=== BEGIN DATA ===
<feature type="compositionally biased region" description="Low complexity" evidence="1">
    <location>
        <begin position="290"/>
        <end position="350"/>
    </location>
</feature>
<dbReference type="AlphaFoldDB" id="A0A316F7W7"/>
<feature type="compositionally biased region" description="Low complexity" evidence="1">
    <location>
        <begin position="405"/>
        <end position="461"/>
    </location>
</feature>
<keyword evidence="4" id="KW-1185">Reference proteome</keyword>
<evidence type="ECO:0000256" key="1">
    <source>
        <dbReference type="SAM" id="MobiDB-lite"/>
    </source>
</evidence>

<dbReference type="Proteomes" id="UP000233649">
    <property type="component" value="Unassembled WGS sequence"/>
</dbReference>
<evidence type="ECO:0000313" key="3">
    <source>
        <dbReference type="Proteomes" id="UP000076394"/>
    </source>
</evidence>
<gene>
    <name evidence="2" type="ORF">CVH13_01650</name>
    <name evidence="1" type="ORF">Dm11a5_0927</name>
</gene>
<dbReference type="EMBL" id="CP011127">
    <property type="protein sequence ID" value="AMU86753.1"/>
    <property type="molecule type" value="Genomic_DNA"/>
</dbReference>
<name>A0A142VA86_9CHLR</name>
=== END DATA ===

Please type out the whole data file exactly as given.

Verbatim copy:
<feature type="compositionally biased region" description="Low complexity" evidence="1">
    <location>
        <begin position="290"/>
        <end position="350"/>
    </location>
</feature>
<dbReference type="AlphaFoldDB" id="A0A316F7W7"/>
<feature type="compositionally biased region" description="Low complexity" evidence="1">
    <location>
        <begin position="405"/>
        <end position="461"/>
    </location>
</feature>
<keyword evidence="4" id="KW-1185">Reference proteome</keyword>
<evidence type="ECO:0000256" key="1">
    <source>
        <dbReference type="SAM" id="MobiDB-lite"/>
    </source>
</evidence>

<dbReference type="Proteomes" id="UP000233649">
    <property type="component" value="Unassembled WGS sequence"/>
</dbReference>
<evidence type="ECO:0000313" key="3">
    <source>
        <dbReference type="Proteomes" id="UP000076394"/>
    </source>
</evidence>
<gene>
    <name evidence="2" type="ORF">CVH13_01650</name>
    <name evidence="1" type="ORF">Dm11a5_0927</name>
</gene>
<dbReference type="EMBL" id="CP011127">
    <property type="protein sequence ID" value="AMU86753.1"/>
    <property type="molecule type" value="Genomic_DNA"/>
</dbReference>
<name>A0A142VA86_9CHLR</name>